• An analysis of your player’s mental performance can be done by examining their post-match evaluation forms (if you have used them) for the last few crucial matches of the season, or via paper and pencil tests such as the TOPS (I can provide questionnaires and scoring instructions).
  • An evaluation of your players’ fitness can be done by using their last few fitness test results (ideally one test for each of the three energy systems) and also by simply asking the players to assess each of the physical qualities essential for squash.  The other way is simply to note their performance level during the last few workouts of the season (before the peaking or unloading phase).

Egg Model for Squash Tactics My second set of recommendations concern general advice for the Transition Phase (adapted from Bompa, 2012):

  • Have your players take 4-6 weeks where they do not play squash, but instead do fun and cross-training activities (ultimate frisbee, swimming, etc.) about three times a week, that allow them to maintain their aerobic fitness and slow down the loss of speed and strength gains.
  • This is the period where they should try and rehab any injuries acquired during the season.
  • There should be limited, formal strength training sessions – and if there are any they should be of lower intensity (think strength-endurance: lighter weights 12-15 reps) and feature a high proportion of complementary exercises.  For example the types of exercises found in Exos’ prehabilitation and movement preparation.  One to two sessions a week should be sufficient to serious significant detraining.
  • Especially in the two weeks following the major competition, 15-20 minutes on an exercise bike followed by foam rolling, tennis ball myofascial release and use of a stretching rope 3-4 times a week will aid in regeneration.
  • If athletes set their goals for the next season in the week after the major competition, there is no need to do any formal technical, tactical, or mental training during the transition phase – they can just chill and relax.
  • After 4-6 weeks of the above, players can start their preparation for the next season by starting on their Preparatory Period training activities – a topic I will address in the coming weeks.

 Application for Squash Coaches

  1. Make sure to plan and schedule a 4-6 week “transition” period following your major squash championship in order to allow your players to fully regenerate for the next season.
  2. Do a thorough evaluation, including match video analysis, in order to set effective and meaningful goals with your players at the end of the season.

Psychological Skills for Squash Coaches???

May 21, 2012

(This is a reprint from my Sports Leadership graduate class that I teach in Smith College’s Department of Exercise & Sport Studies – I think is applies pretty well to the squash environment and summer is a great time for squash coaches to do some professional development:)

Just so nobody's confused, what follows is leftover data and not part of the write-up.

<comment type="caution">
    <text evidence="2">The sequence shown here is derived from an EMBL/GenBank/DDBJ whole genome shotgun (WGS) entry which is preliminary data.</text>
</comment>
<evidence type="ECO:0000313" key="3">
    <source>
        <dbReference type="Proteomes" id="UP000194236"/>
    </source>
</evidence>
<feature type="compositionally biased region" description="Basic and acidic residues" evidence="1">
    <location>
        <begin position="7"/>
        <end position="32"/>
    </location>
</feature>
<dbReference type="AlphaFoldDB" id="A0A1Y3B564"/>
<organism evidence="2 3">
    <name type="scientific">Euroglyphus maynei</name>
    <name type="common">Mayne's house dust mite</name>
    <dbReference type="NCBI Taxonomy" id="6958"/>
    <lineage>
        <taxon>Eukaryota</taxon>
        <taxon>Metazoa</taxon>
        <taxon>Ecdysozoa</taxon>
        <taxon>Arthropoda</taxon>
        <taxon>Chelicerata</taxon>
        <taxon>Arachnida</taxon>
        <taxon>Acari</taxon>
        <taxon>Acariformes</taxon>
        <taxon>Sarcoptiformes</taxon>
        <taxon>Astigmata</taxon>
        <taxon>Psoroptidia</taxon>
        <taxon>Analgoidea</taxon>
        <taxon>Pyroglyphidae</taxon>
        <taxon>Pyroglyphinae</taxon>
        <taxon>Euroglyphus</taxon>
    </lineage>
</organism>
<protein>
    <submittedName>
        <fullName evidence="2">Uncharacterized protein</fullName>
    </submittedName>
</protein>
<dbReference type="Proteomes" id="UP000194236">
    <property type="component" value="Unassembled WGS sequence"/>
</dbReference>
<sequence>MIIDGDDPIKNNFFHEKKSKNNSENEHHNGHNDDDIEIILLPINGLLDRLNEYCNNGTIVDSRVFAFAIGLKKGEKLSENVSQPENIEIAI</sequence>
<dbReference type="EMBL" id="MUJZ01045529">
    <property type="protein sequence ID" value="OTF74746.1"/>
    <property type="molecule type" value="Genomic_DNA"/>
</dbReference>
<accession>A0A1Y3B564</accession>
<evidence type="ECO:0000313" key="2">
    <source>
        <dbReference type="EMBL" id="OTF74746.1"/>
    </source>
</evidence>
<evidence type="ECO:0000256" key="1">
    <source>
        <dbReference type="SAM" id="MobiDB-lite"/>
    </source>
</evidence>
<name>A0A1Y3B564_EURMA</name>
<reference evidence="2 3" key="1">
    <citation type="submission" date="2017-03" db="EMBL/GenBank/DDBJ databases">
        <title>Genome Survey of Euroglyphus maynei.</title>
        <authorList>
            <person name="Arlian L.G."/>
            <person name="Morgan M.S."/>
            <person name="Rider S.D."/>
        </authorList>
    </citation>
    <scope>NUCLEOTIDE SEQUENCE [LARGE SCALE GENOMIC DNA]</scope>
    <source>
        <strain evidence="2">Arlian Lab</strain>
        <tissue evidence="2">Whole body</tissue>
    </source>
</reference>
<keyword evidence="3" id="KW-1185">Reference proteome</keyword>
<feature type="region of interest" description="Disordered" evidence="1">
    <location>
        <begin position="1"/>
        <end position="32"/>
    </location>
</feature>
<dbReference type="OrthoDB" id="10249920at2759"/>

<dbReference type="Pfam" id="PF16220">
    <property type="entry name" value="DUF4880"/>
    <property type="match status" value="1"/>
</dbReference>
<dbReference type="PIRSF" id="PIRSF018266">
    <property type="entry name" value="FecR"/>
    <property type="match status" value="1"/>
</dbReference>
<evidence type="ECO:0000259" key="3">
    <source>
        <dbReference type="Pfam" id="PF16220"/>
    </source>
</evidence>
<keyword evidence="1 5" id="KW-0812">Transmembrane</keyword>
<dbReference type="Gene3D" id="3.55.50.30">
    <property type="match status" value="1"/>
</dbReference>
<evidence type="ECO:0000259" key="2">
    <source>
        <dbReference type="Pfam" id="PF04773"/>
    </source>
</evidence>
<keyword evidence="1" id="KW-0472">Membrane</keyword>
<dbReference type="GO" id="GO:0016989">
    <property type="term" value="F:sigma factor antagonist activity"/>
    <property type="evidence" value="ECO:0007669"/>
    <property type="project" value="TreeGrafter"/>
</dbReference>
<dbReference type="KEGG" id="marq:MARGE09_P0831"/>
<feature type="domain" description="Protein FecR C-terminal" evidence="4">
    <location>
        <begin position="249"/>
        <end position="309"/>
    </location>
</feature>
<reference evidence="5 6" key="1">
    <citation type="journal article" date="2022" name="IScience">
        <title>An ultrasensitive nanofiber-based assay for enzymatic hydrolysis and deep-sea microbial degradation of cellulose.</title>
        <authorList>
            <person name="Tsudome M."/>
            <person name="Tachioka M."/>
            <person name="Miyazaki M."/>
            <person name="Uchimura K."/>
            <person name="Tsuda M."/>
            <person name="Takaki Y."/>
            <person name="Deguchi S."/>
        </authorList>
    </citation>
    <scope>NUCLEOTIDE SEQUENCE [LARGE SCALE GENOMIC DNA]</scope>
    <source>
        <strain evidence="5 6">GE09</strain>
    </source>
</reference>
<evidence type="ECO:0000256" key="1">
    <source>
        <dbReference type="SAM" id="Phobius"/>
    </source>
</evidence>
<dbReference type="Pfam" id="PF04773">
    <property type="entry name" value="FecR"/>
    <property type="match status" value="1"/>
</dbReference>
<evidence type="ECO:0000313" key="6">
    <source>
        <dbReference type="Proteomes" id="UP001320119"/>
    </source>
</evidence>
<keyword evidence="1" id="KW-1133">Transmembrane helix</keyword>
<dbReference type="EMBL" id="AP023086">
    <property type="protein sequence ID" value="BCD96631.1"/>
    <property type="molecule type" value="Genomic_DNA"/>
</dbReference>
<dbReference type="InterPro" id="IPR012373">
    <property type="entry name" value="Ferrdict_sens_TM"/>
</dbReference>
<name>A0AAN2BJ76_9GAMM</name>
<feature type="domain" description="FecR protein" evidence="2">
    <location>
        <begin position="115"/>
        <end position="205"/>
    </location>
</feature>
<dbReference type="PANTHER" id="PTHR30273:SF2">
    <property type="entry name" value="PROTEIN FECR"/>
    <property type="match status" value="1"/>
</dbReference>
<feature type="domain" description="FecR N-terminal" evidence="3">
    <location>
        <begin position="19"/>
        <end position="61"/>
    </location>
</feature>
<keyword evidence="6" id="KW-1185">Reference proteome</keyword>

This topic could also be entitled:

  • stress management for coaches
  • self-management for coaches
  • mental training for coaches.

The rationale for the necessity of “peak performance” or stress management strategies will be evident after reading the references.  The Canadian National Coaching Certification Program (NCCP) Level 4/5 (i.e., Elite/National Coach) program featured two courses in this area: Task 8: Mental Training for Coaches (which I taught several times at the NCCP National Coaching Conferences – in both English and Francais:) and Task: 16: Enhanced Coaching Performance.

A reminder that this self-paced segment of the course is ungraded, so you may post your “assignment” whenever you wish.  Your assignment is to post a brief summary of:

a) Your current level of “coaching stress” (as opposed to academic or relationship stress).

b) Identify three “mental training” strategies (either ones you use now or from the reference material) that you could use to either improve your “game day” coaching performance or reduce your short term or long term coaching stress.

References (you should read at least two)

Bestsellers in “Success” Self-Help Books

Bradford, S.H., Keshock, C.M.  (2009). Female coaches and job stress:  A review of the literature. College Student Journal, 43, 196-200. (Click here or find on Smith Library’s Sport Discus)

Loehr, J., & Schwartz, T. (2001).  The making of a corporate athlete. Harvard Business Review (January).  Loehr & Schwartz, 2001

Taylor, J. (1992). Coaches are people too:  An applied model of stress management for coaches.  Journal of Applied Sport Psychology, 4, 27-50.  Taylor (1992)

Thelwell, R. C., Weston, N. V., Greenlees, I. A., & Hutchings, N. V. (2008). A qualitative exploration of psychological skills use in coaches. Sport Psychologist, 22, 38-53.  PST For Coaches

Other Resources

Stress Map – this was the “text” in my Level 4 Enhanced Coaching Performance course given by Peter

Seven Habits of Highly Effective People – point form summary could be useful – and here is a useful downloadable weekly planner based on the book.


Veteran Squash Coaches: Aging Gracefully & Staying Fit!

April 4, 2012

I am writing this post for squash coaches over the age of 50 who are finding that they are faced with an increasing number of chronic injuries.

I had a total hip replacement in November 2008 (detailed on this and two other videos). Things went pretty well – I was walking perfectly at 10 days, driving at two weeks, teaching four hours a day of tennis at six weeks, and playing length-only games with a blue dot squash ball with a “B: player at 8 weeks.